Have a most blessed week.

Peace and Goodness,

your brother,

Mark

About hermitsoftheholycross

The Hermits of the Holy Cross is a Contemplative Association for those who are permanently physically disabled and have become “home bound” to their local Church and are in need of continuous medical care. The Association of the Hermits of the Holy Cross is set-up in such a way that those who are ill and physically disabled can live out their monastic spirituality from their own home. We assist the Church and the world through our life of prayer and freely offering up our sufferings that stem from our disabilities. For the Hermits, our hermitage is within our heart and the Cross of Christ is life for us and for our world.
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3 Responses to Loneliness Dissipates

  1. Matt Demaria says:

    This is a beautiful reflection on how much our hearts long for community and for connection with others, Mark. Thank you so much for sharing your gift of insight into how we as humans truly need one another.
    Peace! –Matt

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  2. Michelle says:

    Great post! We need this message so much in our world today. Maybe this is one of the reasons our youth are dying so young. Thank you for sharing.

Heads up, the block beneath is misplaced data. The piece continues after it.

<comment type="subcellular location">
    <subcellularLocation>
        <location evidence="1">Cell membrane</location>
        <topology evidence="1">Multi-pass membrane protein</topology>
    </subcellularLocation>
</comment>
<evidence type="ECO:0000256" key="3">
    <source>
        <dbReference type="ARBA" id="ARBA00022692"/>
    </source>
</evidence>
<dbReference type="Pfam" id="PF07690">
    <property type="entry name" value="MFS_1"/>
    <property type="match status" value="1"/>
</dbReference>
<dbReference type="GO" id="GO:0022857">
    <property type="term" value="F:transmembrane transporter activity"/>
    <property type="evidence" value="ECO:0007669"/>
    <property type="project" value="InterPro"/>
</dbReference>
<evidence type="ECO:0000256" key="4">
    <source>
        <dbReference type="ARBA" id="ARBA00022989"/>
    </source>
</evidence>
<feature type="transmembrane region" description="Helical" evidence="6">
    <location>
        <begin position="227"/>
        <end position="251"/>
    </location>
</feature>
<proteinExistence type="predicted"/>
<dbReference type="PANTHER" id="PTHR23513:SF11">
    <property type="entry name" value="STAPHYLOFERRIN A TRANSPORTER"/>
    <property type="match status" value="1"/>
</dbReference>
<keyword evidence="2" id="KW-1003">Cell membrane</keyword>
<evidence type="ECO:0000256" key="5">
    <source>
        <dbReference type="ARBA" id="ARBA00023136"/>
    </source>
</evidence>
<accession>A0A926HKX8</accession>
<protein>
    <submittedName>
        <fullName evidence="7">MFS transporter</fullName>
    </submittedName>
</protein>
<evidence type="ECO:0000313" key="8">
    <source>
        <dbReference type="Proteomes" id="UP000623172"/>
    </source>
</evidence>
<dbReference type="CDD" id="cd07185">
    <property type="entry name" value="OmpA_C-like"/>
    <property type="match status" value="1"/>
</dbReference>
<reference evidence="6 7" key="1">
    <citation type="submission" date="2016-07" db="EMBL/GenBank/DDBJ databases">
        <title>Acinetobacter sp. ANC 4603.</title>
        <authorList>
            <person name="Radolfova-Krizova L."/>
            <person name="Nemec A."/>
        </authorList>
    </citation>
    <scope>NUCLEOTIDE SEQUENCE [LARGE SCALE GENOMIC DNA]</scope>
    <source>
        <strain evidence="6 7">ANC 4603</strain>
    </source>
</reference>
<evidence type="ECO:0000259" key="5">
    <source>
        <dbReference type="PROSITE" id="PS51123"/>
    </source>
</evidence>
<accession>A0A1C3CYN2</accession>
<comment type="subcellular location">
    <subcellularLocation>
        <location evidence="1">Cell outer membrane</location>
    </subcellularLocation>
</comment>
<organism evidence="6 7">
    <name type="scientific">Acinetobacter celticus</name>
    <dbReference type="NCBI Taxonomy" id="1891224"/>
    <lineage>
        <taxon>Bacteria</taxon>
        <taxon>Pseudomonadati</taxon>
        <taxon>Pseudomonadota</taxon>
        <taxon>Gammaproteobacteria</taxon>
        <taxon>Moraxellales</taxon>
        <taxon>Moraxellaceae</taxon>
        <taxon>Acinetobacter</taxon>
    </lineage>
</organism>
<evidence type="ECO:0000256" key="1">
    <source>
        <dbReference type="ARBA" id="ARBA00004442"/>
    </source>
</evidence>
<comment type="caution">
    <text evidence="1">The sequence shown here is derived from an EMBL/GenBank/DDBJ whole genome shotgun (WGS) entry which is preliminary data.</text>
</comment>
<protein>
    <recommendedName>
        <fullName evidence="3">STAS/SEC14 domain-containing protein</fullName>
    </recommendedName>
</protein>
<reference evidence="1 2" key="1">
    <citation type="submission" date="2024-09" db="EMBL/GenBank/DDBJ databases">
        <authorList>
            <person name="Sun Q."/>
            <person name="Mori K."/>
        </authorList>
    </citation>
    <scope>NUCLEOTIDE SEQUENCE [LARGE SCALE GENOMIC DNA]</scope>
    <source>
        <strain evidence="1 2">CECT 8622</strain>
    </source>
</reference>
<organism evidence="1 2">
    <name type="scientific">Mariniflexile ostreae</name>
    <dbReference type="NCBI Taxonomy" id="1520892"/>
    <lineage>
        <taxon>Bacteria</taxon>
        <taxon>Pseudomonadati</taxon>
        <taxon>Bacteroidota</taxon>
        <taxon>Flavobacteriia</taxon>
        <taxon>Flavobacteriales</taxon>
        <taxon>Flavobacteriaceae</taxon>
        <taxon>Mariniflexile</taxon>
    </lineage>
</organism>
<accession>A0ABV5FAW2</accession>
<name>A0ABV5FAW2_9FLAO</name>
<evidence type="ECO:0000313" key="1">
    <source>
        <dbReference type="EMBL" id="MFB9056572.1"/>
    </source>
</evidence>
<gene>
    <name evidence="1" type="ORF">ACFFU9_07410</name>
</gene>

God’s blessings
    Michelle

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  3. “Being together gives off an energy that we miss when we’re on our phone. This energy comes mostly from the feelings we are experiencing and sharing, while looking at each other, experiencing one another in the present moment.” Totally Agree!! In the Subway just yesterday, a homeless woman entered the train and began to speak aloud about her needing money, offering her prayers in return. The Riders were all otherwise occupied on their phones with one or 2 exceptions; myself and 1 other woman. What did we do with a moment such as that? We extended our arms, embraced the homeless woman and prayed over her. She did not back away, but rather stood quietly for a good 3 mins while we prayed. Amen to being present in the moment!